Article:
Five minutes with seagrass scientist and Tall Poppy winner
Issued: 30 Oct 2018

Meet James Cook University’s Dr Alana Grech, this year’s Queensland Young Tall Poppy Scientist of the Year, a lover of science, seagrass, maps and more.

Meet James Cook University’s Dr Alana Grech, this year’s Queensland Young Tall Poppy Scientist of the Year, a lover of science, seagrass, maps and more.

Dr Alana Grech

Dr Alana Grech

What have you been doing since you won the 2018 Queensland Young Tall Poppy Scientist of the Year?

Winning the Queensland Young Tall Poppy Scientist of the Year was an incredible experience. I enjoyed meeting the other Young Tall Poppy award winners, Professor Jenny Martin and other members of the Australian Institute of Policy and Science at the ceremony. I am now back at work in Townsville after a short break in Brisbane.

Recently, I hosted a colleague from the Universite catholique de Louvain who is helping us to model water movement in the Great Barrier Reef and Torres Strait. Dr Jonathan Lambrechts and I have been working together for over ten years, since we were both PhD students, and it’s great that we can continue our collaboration as senior researchers.

Tell us about your research and why you love maps

I have always enjoyed maps and geography. Geography allows us to combine our knowledge of place and people to generate a multilayered understanding of a complex world, and maps can model and illustrate this complexity. Reading maps is something we learn from a young age and are excellent tools when communicating science to different audiences.

A large focus of my current research is using computer models of water movement to measure how seagrass meadows are connected to each other in the Great Barrier Reef and Torres Strait. Connectivity is important because it effects the capacity of seagrass meadows to recover from natural and human impacts. These computer models have enabled me to discover that seagrass meadows are strongly connected to each other in the central Great Barrier Reef, between the Whitsundays and Hinchinbrook Island.

Seagrasses are potentially much more connected than previously thought, making them resilient to threats such as cyclones and coastal development. We are expanding this research throughout the Great Barrier Reef and Torres Strait to improve our understanding of seagrass connectivity and resilience under different threat and management scenarios.

Why is it important to protect our reef?

The Great Barrier Reef is one of the world’s most complex natural systems. It encompasses an immense variety of tropical species and habitats, including coral reefs, seagrasses and mangroves. It is a beautiful place — you must come visit!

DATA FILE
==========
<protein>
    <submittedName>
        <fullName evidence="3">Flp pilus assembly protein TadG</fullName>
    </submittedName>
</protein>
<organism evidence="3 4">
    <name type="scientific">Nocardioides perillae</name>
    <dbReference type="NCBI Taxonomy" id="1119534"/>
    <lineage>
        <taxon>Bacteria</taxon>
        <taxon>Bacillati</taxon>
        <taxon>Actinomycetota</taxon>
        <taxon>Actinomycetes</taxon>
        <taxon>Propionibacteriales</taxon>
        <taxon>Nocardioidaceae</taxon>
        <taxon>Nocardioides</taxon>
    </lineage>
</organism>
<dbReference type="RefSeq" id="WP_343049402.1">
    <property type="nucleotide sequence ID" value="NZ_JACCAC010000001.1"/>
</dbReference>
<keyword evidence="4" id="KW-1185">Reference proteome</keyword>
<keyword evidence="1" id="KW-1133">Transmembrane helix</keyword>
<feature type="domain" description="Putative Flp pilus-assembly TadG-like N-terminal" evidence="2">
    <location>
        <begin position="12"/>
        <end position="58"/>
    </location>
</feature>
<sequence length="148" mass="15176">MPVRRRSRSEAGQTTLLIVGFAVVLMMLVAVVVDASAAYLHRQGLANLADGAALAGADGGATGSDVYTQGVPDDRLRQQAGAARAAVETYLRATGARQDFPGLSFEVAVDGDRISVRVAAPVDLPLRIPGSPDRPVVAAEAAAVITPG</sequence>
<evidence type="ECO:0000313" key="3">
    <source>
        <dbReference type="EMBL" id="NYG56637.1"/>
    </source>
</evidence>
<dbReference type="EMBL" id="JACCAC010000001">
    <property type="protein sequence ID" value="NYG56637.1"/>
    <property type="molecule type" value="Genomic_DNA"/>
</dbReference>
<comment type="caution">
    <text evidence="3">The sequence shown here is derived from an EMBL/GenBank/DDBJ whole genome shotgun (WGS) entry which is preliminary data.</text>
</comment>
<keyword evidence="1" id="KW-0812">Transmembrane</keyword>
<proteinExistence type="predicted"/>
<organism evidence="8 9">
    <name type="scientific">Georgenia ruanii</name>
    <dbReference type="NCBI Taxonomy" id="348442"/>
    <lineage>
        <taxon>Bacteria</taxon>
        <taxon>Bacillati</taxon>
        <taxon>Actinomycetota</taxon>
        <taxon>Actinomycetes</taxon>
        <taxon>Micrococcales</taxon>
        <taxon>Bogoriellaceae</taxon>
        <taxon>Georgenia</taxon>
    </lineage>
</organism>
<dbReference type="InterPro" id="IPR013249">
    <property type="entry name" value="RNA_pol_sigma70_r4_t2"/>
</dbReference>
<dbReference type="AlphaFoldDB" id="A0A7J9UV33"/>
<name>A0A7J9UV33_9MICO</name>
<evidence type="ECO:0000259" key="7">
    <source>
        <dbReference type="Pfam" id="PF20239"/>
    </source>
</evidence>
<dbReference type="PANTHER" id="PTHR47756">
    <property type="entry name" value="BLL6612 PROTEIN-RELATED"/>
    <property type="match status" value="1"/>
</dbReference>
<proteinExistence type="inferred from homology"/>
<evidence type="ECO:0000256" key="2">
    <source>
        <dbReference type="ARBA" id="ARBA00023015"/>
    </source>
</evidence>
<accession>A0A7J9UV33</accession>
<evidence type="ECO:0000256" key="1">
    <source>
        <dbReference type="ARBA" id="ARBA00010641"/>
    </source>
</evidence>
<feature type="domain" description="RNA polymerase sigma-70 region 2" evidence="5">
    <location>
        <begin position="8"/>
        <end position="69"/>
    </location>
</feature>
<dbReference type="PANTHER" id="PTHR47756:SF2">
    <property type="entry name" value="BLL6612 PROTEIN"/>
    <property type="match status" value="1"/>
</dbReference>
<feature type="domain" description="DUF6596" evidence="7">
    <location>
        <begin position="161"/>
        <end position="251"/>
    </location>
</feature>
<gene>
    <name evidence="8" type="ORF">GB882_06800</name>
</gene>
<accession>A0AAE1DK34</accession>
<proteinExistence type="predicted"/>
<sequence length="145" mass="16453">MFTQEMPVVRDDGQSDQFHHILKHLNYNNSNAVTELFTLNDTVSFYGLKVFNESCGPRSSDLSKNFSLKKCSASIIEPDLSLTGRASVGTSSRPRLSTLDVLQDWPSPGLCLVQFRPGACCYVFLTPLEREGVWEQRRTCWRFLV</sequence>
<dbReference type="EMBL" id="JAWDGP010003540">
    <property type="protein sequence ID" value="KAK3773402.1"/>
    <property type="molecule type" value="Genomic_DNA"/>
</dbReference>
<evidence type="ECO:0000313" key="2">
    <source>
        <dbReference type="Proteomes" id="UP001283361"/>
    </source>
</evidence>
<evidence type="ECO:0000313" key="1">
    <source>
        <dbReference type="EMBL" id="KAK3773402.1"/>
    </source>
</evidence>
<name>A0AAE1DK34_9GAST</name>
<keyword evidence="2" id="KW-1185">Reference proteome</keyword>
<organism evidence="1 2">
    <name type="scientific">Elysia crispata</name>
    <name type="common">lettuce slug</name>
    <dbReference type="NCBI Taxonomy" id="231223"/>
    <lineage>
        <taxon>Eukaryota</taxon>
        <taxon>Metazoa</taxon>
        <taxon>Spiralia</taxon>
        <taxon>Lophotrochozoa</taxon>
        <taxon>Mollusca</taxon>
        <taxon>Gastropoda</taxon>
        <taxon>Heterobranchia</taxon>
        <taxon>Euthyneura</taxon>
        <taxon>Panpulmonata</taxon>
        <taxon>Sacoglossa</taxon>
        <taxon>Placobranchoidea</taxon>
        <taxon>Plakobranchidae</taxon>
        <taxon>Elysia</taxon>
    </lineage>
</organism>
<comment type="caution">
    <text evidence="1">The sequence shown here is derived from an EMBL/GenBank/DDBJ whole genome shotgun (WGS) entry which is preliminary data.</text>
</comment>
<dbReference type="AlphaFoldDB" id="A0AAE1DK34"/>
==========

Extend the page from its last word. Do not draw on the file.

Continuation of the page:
Interestingly, we no longer need to persuade people that it’s important to protect the Great Barrier Reef — they’re already convinced. 2018 Young Tall Poppy Science award winner, Dr Georgina Gurney, and her colleagues at CSIRO have found that Australians have strong emotional bonds to the Great Barrier Reef — strong enough to motivate them to action. Georgina believes that this sense of attachment can lead to greater environmental stewardship of the Great Barrier Reef and the advancement of sustainable management practices.

Dr Grech conducting a briefing to the media about the Great Barrier Reef

What’s your favourite marine organism?

This is a hard question, there are so many to choose from! My two year old son’s favourite toy (this week) is a giant squid, so I’ll pick Architeuthis.

My favourite terrestrial organism is much easier to choose. I’ve always had a soft spot for the southern hairy-nosed wombat. It is the faunal emblem of the State where I was born, South Australia, and the species I first studied as an Honours student at the University of Adelaide. I often think that in my retirement I will go back to studying the southern hairy-nosed wombat — their habitat also happens to be conveniently located near some of the best wine regions in Australia.

Why do you love working in STEM?

I pursued a career in STEM because I enjoy problem solving, the process of discovery and learning new things — but what keeps me in STEM is the people. My work involves a large number of collaborators from different disciplines and I appreciate their unique perspectives. Teaching (and learning from) students is also a very rewarding part of my role at the ARC Centre of Excellence for Coral Reef Studies. There is a growing body of evidence that demonstrates diverse teams are important for creativity and innovation in STEM, and it’s something I certainly strive for when building collaborative networks.

What’s next for Dr Grech?

In the next few months I am working with colleagues at James Cook University on aerial surveys to measure the distribution and abundance of dugongs from the top of Cape York to Hinchinbrook Island. My role is to conduct the spatial analysis — but I might get in the plane to help spot some dugongs too.

Dr Grech on a dugong aerial survey of the Gulf of Carpentaria

Beyond the normal academic business of conducting research, writing grants and manuscripts and supervising students, I hope to use my role of Queensland Young Tall Poppy Scientist of the Year to advocate for greater diversity in STEM. Systemic problems in the university sector (and more broadly) continue to disadvantage many people. The time for action is now.

Read Minister Enoch’s media release: Seagrass scientist is Queensland’s 2018 Tall Poppy